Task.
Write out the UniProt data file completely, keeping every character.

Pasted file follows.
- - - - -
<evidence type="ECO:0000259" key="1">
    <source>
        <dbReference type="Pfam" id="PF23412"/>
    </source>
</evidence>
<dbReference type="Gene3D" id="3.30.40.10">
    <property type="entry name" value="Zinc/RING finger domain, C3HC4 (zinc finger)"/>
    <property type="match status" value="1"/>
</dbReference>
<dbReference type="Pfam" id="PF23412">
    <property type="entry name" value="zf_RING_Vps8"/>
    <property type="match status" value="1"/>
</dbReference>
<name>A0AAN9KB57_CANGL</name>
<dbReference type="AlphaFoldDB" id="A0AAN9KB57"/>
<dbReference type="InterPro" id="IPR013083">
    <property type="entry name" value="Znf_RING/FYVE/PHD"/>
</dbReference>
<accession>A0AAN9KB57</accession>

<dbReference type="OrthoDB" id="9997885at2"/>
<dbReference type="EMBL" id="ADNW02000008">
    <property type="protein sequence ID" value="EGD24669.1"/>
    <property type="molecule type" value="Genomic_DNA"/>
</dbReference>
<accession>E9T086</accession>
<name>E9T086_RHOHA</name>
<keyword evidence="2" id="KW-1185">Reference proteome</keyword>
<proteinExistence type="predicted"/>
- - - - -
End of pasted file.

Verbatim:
<evidence type="ECO:0000259" key="1">
    <source>
        <dbReference type="Pfam" id="PF23412"/>
    </source>
</evidence>
<dbReference type="Gene3D" id="3.30.40.10">
    <property type="entry name" value="Zinc/RING finger domain, C3HC4 (zinc finger)"/>
    <property type="match status" value="1"/>
</dbReference>
<dbReference type="Pfam" id="PF23412">
    <property type="entry name" value="zf_RING_Vps8"/>
    <property type="match status" value="1"/>
</dbReference>
<name>A0AAN9KB57_CANGL</name>
<dbReference type="AlphaFoldDB" id="A0AAN9KB57"/>
<dbReference type="InterPro" id="IPR013083">
    <property type="entry name" value="Znf_RING/FYVE/PHD"/>
</dbReference>
<accession>A0AAN9KB57</accession>

<dbReference type="OrthoDB" id="9997885at2"/>
<dbReference type="EMBL" id="ADNW02000008">
    <property type="protein sequence ID" value="EGD24669.1"/>
    <property type="molecule type" value="Genomic_DNA"/>
</dbReference>
<accession>E9T086</accession>
<name>E9T086_RHOHA</name>
<keyword evidence="2" id="KW-1185">Reference proteome</keyword>
<proteinExistence type="predicted"/>